“The Clean Power Plan shows that the United States has a real, enforceable plan to curb dangerous carbon pollution and that we are truly to committed to combating climate disruption. We cannot let attacks from big polluters and their allies lessen our chances of a strong international agreement and undermine the safety of our communities.”

***

More reaction in the Denver Post:

“The EPA regulations will cost Colorado jobs, will cause electricity prices to soar and threaten the reliability of the electrical grid by mandating a wholesale restructuring of our electricity system for no appreciable benefit to the climate,” Colorado Mining Association president Stuart Sanderson said.

Sanderson and National Mining Association officials pointed to industry-backed studies saying power costs for residents of Colorado and other states would increase by around 30 percent between 2022 and 2030.

The plan leaves it to states to implement changes subject to EPA approval. EPA officials have said they will take into account each state’s current energy mix. If a state fails to act, federal officials would impose “an implementation plan” on that state.

The feds held the hearings on implementing the plan in Pittsburgh last week and, after Denver, will hear from residents in Atlanta and Washington D.C. A second day of comments are scheduled to continue Tuesday morning in Denver.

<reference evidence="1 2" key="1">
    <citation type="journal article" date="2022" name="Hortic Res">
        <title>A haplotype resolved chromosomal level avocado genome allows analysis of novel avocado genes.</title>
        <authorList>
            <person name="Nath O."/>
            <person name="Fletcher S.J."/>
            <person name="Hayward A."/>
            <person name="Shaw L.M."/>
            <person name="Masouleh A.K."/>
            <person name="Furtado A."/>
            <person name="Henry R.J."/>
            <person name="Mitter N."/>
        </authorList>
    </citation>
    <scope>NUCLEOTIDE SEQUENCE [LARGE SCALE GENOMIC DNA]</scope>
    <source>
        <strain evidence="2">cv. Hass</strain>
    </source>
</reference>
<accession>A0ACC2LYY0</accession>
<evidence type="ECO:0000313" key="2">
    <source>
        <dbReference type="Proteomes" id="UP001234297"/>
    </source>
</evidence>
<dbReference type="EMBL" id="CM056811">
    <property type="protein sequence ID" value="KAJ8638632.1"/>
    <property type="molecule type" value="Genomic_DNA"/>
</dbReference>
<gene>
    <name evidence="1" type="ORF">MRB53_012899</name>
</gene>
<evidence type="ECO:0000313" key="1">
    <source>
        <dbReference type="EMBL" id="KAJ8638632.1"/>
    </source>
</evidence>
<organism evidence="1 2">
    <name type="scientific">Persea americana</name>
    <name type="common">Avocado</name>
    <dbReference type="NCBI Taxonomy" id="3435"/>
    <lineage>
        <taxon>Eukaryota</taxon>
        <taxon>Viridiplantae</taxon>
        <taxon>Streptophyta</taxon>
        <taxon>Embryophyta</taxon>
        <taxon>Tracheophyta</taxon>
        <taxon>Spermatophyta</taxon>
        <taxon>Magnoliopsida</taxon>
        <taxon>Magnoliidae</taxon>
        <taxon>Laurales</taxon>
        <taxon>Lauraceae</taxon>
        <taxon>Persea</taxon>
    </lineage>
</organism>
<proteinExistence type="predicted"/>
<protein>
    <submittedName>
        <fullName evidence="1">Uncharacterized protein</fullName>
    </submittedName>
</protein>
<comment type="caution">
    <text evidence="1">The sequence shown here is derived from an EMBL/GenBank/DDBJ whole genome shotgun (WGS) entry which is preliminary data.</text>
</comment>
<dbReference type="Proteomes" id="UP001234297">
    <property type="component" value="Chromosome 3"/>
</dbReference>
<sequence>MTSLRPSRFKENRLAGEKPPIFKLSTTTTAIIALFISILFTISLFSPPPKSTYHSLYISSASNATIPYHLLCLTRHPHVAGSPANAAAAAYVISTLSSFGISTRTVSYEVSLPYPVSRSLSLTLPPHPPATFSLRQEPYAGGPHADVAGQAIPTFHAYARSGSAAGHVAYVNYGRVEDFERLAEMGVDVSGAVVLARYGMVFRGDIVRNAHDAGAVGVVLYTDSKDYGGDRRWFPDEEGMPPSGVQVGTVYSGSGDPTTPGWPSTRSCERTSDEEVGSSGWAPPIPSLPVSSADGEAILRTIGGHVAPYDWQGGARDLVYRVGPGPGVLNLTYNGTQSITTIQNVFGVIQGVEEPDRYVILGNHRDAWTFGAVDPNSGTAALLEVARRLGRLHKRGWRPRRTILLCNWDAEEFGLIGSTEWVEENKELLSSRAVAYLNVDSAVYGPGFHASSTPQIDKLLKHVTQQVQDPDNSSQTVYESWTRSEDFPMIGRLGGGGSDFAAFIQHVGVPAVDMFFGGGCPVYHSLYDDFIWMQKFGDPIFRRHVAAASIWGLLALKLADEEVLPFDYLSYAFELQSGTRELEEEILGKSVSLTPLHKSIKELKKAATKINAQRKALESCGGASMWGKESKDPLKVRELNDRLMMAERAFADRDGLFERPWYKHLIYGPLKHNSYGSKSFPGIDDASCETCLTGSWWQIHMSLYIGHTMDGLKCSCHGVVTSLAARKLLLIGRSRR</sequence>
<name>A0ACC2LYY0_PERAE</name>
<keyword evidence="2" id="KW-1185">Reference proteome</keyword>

Sanderson called the Clean Power Plan a “stealth energy tax” for Coloradans.***

Many folks who push for clean energy or regulations like the EPA’s Clean Power Plan say that these programs will create jobs–but they never seem to remember the jobs these anti-energy choice mandates end up killing, like the more than 200 jobs Union Pacific will likely slash due to decreases in coal transportation in Colorado:

Union Pacific this week notified workers it will shutter its Burnham Shop repair yard in central Denver, putting more than 200 jobs on the line and darkening a piece of Colorado history.

Operations at Burnham will halt Feb. 14, the Omaha-based railroad said.

“The well-documented decline in the coal carloadings in Colorado — a result of natural gas prices and regulatory pressure — has diminished the need for locomotive repairs and overhauls in the Denver area,” Calli B. Hite, a Union Pacific spokeswoman, said in an e-mail to The Denver Post.